We could send 325 million Americans to Mesopotamia each armed with 20 million bullets and it wouldn’t make a bit of difference. You can’t kill an ideology with a bullet. I think Trump is making it a lot easier for people who want to hate America to feel justified in that feeling. I know his rise to power has made me question my patriotism. How can I love a country that allows something like this to happen? A country that causes chaos in a part of the world then turns its back on those affected?
I’m not an expert on the subject, but didn’t I hear once that the best breeding ground for terrorists is refugee camps? If we want to stamp out radical Islamic terrorism shouldn’t we be welcoming people fleeing and showing them that we’re the good guys? Shouldn’t we be treating these people the way we want to be treated? Didn’t someone important once say ‘as ye have done it unto one of the least of these my brethren, ye have done it unto me‘?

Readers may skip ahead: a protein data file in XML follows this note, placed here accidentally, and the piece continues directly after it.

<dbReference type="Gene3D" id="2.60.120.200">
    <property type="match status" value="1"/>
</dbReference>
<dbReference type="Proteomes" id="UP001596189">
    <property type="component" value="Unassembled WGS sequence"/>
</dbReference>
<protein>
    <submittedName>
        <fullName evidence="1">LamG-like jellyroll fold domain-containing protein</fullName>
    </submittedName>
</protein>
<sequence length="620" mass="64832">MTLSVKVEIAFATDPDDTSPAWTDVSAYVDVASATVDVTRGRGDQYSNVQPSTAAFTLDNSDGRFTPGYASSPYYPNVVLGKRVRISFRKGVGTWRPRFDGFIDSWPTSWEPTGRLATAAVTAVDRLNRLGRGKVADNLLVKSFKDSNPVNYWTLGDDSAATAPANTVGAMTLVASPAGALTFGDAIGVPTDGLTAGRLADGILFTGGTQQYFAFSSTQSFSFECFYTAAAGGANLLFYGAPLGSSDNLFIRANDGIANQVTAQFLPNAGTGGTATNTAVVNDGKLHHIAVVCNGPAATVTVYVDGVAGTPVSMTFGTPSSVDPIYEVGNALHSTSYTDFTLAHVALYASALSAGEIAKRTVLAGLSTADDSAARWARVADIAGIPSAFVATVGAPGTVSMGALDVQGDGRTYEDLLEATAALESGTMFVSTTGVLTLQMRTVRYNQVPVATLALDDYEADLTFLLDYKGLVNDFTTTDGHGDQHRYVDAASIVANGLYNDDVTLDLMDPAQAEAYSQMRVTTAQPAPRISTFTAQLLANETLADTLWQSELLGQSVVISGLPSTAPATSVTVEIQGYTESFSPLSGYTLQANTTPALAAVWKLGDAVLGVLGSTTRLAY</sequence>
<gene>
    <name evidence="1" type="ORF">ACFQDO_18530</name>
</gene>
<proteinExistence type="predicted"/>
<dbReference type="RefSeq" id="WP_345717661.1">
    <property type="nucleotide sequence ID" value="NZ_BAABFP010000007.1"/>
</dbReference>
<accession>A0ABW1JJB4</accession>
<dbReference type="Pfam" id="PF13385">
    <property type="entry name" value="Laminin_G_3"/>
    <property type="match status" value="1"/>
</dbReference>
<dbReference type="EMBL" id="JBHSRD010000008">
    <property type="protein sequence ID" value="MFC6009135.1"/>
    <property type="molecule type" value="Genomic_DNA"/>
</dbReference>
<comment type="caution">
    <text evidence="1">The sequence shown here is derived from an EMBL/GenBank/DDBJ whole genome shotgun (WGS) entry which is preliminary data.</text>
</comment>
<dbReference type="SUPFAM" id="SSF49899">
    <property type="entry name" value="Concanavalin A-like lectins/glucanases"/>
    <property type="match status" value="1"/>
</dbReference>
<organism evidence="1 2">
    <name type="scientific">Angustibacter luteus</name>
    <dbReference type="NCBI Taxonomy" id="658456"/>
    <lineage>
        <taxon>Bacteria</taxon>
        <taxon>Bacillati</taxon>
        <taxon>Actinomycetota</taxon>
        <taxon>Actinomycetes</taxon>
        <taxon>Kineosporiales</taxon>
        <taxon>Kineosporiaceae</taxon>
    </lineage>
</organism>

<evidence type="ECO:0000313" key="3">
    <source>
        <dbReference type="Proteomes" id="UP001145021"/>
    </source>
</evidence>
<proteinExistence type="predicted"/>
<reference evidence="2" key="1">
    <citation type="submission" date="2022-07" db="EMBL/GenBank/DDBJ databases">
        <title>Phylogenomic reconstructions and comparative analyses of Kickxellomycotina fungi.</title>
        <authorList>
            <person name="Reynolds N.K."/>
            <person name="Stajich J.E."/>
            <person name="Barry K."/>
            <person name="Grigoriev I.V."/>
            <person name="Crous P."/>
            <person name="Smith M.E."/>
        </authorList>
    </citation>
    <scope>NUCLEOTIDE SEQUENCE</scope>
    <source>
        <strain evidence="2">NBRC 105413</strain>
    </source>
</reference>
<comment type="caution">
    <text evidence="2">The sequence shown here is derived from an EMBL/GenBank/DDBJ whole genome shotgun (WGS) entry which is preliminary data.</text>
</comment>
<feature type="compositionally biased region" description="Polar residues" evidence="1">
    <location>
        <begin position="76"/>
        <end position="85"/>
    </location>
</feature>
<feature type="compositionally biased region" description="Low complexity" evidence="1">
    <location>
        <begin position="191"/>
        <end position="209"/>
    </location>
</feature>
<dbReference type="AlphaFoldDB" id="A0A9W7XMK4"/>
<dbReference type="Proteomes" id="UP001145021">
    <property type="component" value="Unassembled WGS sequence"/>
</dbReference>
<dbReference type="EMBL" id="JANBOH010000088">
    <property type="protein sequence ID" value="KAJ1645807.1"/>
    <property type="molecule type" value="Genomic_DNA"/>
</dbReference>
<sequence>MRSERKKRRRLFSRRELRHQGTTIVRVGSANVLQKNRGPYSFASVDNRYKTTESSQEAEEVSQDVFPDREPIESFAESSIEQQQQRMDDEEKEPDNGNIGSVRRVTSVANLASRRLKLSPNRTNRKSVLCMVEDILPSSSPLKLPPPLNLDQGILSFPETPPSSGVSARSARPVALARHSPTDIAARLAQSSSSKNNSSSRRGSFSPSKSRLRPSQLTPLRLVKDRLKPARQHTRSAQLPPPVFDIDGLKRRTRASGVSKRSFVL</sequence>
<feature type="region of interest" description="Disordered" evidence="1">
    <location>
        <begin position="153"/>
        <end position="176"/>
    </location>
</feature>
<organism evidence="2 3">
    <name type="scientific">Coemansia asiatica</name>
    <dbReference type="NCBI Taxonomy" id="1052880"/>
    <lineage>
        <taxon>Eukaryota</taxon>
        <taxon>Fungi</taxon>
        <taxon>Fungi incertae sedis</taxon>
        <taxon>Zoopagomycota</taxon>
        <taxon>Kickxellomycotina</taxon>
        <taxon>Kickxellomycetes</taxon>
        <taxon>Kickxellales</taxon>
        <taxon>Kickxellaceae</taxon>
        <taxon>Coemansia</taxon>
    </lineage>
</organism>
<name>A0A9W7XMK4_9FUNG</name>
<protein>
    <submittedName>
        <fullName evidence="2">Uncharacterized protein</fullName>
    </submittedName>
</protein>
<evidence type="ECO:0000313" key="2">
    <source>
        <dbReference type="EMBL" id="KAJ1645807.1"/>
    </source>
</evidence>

The truth is that we can’t show Syrian refugees we’re the good guys because we’re not the good guys. I want to believe that there is hope (and I do see some), but it’s getting hard to believe. Calling America a Christian nation is an alternative fact.
I keep telling myself I’m doing some good from behind this computer. That I’m working and bettering myself and giving to charity and raising a caring, levelheaded daughter all that is enough. But I don’t really think it is. What I’d really like to do is sell all my possessions, join up with the UN, or Lutheran Immigration and Refugee Services or the Peace Corp or just fly to Turkey and see what I can do. I don’t know much about carpentry, nursing, medicine, peacekeeping or soldiering, but I’m a fast learner.
But I know that doing that wouldn’t be enough either.